How is this possible? Currently,instead of taxing sodas and other unhealthful food, our government subsidize them (with,I might note, tax dollars!). Direct subsidies to farmers for crops like corn (used, for example, to make now-ubiquitous high-fructose corn syrup) and soybeans (vegetable oil) keep the prices of many unhealthful foods and beverages artificially low. There are indirect subsidies as well, because prices of junk foods don’t reflect the costs of repairing our health and the environment.
What will it take to get kids,and adults for that matter,to change their eating habits? Rather than subsidizing the production of unhealthful foods, we should turn the tables and tax things like sugary drinks, sugary foods such as cake and doughnuts, and hyperprocessed snacks. The resulting income should be earmarked for healthier food such as vegetables,fruit,nuts,seasonal greens, and dried legumes.
One need not look further than our neighbor to the south,Mexico,as an example of how taxing sugary beverages and junk food would reduce consumption. In 2014, Mexico enacted taxes on producers and importers of sugar sweeten beverages and of “junk food”. i.e., calorie dense processed food. The tax on sweeten beverages is one peso per liter, equivalent to roughly 0.2 cents per ounce or 9 percent of average prices. Initial reports suggest the beverage tax has been more than passed through to consumers, with retail prices increasing about 12 percent and soda purchases declining about 10 percent while water consumption has gone up. Simply put: taxes would reduce consumption of unhealthful foods while increasing consumption of healthy foods and generate billions of dollars annually.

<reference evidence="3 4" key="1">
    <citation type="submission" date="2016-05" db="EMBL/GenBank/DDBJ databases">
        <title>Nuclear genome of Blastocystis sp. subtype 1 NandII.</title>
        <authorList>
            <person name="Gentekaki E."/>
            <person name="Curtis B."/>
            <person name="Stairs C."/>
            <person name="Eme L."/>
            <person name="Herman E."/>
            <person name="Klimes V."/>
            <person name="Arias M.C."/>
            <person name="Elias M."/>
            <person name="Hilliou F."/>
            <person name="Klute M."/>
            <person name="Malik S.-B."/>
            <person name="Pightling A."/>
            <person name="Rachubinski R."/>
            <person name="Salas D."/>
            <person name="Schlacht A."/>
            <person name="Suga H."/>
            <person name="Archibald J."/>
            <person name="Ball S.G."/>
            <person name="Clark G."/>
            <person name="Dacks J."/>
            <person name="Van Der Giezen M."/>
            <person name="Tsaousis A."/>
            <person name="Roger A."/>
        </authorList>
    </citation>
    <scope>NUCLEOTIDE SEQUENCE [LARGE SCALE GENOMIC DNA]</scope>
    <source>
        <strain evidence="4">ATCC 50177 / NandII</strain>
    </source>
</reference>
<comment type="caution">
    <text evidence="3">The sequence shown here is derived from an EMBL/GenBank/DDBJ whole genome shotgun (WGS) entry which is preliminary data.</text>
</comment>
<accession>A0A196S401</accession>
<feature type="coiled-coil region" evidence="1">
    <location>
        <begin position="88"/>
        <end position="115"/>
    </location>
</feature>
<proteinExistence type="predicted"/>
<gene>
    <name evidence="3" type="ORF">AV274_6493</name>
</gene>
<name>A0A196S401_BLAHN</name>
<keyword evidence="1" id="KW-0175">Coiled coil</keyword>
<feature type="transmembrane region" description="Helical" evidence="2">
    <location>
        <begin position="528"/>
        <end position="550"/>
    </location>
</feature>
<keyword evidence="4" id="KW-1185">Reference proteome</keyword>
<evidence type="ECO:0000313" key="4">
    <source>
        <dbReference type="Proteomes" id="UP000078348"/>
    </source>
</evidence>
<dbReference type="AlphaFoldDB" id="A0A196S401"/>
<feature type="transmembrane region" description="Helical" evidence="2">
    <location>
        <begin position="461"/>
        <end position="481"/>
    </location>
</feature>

Another example how taxing a product can change peoples behaviors is by looking at the history of tobacco. The Cigarette Labeling and Advertising Act of 1965 required following health warning, prescribed by congress,to be placed on all cigarette packages sold in the United States: